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Beat HQ's picture
Beat HQ Joined: 9th December 2010
Last seen: 5th June 2012

Kimbra at The Corner Hotel

Beat HQ's picture
Beat HQ Joined: 9th December 2010
Last seen: 5th June 2012
Northeast Party House and Yeo did a great job of warming up the dancefloor, in particular the latter’s ability to transform the one-man DIY Prince act of his solo recordings to a full band, complete with scintillating keytar skills. But nothing could quite prepare for the finely honed soul-come-funk-pop assault of Kimbra and her whipcrack-tight band.

From the moment she launches onstage, bedecked in frilly black cocktail and forearms decorated in the same black faux-tattoos of her artwork, it’s clear she’s on form. Let alone that voice, warping and flexing in tone, pushing and pulling in dynamics and, of course, belting the expression out of every syllable. It’s a wonder how such a powerful force is emitting from such a slight frame. But while Ms. Johnson has always been in impressive command of her voice, she’s grown in equal confidence when it comes to command of the stage. Her presence is electric, whether swooping into another tambourine frenzy or making her loop pedal acrobatics look like child’s play, it’s impossible to ignore her brilliant band but they are truly heard and not seen, such is her visual magnetism.


Traces of the innocent, charming twenty-year-old can be seen in flashes of stage banter, and her genuine exuberance for tonight’s sell-out audience, but for the remainder of the show that mawkish naivety is nowhere to be seen. It’s replaced by a performer who was born for the stage.


Good Intent and Limbo are attacked with all the fervour and gusto you’d expect of such a well-trained live unit, but the true marker of their confidence, and Kimbra’s, is in frontloading her most well-known track Settle Down. Rather than save it for a chorus-baiting encore, or to round out the backend of the set, here it is front and centre. As glorious a piece as ever, but not one for which she feels the need to gravitate her setlist around anymore.


The highlights are plentiful: from the sassy take on Nina Simone’s Plain Gold Ring to Break’s irresistible titular hip-hop groove, and the shimmering Two Way Street remains a thing of undiminished beauty. Meanwhile, Marigold positively pummels with its rhythmic exuberance and then exploding into a pitch-perfect recreation of the theme to Captain EO, better known as Michael Jackson’s Another Part Of MeCameo Lover, the single for which tonight is for, rounds out proceedings with its punchy mix of brassy energy, Motown singalong and in its coda, a vocal loop whose doo-wop heritage harkens back to The Chordettes’ Mr. Sandman.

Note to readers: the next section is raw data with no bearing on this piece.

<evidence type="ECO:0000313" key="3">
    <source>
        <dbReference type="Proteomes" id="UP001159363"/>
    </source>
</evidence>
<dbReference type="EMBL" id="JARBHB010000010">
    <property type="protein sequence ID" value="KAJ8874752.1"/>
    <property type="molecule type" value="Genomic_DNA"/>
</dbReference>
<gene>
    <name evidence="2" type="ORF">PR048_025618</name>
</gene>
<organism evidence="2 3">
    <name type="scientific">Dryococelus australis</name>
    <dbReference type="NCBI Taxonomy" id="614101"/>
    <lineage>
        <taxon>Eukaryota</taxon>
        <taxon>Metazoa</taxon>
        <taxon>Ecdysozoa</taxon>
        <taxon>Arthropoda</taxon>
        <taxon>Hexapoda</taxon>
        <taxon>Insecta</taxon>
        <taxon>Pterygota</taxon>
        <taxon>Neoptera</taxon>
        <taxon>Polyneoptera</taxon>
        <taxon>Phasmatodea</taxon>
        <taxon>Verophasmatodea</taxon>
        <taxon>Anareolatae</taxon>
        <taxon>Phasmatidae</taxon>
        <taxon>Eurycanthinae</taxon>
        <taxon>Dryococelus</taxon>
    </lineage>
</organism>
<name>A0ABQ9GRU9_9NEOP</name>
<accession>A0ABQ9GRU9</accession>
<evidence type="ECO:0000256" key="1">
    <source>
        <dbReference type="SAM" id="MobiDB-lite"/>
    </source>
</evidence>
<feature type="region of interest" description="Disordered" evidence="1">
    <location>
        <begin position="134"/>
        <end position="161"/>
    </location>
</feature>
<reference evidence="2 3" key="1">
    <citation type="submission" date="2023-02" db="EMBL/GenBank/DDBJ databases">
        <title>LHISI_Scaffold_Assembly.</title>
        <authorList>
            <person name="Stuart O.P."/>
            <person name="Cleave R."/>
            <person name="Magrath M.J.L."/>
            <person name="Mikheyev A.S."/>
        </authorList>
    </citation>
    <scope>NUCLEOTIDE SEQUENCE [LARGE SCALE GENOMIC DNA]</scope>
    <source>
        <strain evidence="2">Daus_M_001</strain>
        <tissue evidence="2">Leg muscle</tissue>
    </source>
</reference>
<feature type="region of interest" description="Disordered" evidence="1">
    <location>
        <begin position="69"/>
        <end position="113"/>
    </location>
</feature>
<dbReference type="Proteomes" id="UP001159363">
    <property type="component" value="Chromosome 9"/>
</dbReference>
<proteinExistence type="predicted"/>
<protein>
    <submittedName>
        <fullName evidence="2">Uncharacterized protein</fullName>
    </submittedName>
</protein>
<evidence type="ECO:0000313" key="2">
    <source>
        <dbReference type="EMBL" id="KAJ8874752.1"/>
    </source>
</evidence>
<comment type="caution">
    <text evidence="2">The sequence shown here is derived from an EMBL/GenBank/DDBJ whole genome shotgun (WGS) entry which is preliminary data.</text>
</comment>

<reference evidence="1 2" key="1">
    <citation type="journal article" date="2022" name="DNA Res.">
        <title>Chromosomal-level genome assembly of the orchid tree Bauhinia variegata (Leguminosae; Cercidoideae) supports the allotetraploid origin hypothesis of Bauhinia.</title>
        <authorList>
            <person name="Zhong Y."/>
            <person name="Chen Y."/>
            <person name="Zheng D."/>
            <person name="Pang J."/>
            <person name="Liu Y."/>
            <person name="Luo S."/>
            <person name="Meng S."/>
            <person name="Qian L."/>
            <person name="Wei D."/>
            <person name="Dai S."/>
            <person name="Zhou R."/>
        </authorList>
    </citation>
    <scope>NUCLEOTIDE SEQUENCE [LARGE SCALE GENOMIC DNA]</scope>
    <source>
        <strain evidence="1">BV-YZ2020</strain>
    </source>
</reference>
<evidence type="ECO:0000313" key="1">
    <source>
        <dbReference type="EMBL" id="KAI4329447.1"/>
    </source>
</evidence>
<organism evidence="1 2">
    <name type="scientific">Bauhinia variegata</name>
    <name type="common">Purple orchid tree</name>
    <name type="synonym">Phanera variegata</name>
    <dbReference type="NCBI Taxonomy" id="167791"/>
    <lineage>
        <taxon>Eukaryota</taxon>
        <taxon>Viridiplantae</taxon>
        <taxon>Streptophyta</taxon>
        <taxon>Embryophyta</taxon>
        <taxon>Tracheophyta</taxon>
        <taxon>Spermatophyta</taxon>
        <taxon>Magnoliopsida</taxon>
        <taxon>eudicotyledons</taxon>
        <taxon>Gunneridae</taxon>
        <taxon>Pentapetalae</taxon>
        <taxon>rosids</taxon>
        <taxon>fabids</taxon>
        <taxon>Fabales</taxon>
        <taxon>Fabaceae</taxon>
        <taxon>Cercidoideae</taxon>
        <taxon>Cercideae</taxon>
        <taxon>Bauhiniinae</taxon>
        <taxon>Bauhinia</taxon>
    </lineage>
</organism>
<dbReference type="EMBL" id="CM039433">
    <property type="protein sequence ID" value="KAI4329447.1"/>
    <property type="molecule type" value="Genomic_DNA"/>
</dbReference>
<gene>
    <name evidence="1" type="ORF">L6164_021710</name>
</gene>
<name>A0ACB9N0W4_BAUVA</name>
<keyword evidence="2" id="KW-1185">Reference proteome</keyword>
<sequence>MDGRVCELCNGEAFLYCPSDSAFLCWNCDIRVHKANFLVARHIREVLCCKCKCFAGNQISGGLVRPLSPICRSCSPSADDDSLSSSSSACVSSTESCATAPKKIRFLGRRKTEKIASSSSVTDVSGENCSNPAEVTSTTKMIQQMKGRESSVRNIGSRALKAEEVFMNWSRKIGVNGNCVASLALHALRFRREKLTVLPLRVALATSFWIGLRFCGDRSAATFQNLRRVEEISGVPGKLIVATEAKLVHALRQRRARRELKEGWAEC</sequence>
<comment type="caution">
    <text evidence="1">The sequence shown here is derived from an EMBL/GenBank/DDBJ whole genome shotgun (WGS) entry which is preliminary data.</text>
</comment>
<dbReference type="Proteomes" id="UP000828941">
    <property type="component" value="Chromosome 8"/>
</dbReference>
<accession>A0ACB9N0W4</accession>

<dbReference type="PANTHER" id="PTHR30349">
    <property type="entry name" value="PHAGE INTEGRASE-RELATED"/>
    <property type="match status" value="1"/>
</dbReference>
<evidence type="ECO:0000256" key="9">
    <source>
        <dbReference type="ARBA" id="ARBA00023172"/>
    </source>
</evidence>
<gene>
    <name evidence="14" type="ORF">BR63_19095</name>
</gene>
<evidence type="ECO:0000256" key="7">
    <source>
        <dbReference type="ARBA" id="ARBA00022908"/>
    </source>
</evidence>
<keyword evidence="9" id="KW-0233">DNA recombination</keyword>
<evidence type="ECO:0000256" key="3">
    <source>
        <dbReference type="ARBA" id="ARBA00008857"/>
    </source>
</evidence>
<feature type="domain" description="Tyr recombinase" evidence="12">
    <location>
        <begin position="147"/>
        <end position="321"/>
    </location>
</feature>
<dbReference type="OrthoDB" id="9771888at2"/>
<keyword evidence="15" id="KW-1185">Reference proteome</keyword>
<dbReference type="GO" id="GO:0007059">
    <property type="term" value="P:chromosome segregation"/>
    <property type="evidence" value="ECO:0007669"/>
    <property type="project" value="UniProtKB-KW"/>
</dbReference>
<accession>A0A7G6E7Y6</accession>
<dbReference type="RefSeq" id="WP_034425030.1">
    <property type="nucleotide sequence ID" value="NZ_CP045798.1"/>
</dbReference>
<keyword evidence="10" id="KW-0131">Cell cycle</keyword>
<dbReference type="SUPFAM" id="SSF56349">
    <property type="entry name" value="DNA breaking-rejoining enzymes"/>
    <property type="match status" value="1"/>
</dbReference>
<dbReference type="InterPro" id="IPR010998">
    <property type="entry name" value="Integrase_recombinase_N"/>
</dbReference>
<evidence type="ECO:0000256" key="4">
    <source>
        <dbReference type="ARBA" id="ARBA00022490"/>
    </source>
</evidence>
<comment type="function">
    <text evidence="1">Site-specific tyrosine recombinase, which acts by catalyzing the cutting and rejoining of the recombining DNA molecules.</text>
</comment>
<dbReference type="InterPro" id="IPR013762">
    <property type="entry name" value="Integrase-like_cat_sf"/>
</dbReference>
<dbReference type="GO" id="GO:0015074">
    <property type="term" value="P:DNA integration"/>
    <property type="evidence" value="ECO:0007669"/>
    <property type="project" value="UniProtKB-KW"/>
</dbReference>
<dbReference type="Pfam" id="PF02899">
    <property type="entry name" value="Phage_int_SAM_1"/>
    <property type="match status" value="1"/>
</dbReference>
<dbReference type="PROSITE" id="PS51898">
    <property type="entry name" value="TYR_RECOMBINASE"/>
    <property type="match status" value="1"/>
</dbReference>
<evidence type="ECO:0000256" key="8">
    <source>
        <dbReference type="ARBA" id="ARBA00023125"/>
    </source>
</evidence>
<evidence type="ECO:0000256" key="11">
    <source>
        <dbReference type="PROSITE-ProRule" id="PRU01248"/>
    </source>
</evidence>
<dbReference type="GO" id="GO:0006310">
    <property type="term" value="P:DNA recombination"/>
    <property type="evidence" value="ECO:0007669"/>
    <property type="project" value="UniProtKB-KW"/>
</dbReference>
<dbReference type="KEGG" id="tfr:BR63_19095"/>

At a time when it seems the only alternatives for female performers who don’t want to be chart starlets means being hemmed into acting like airy girls who sing like children (with optional acoustic guitar); Kimbra smashes those boundaries. Even, or perhaps especially, when she’s tackling other people’s material. The encore opens with a cover of fellow ex-pats 1QA’s Somebody Please, before offering a brand new tune about selflessness appropriately called The Samaritan. It's a strong finish but when it seems curtains, there’s still room for a very cheeky end to the night with a few rounds of Daft Punk’s Robot Rock. You don’t get that with Jessica Mauboy.


Speaking of de-butts (sorry…), Kimbra’s can’t come soon enough, and if it’s anything like tonight, it will be a fun mix of the pure joy of performing great songs with an effortless showcase of talent. We all know Kimbra is good, but sometimes performances like this reminds just how good she can be. She has absolutely, certifiably killed it. The Corner and its heaving swamp of appreciative fans, awestruck newcomers and the weary bones of the danced will agree: they’ve just been slain.

 

 

 

Loved: It all. Hated: No music to buy at the merch stand, in fact, nothing at all. Drank: A frothy pint of sweet, iced apple cider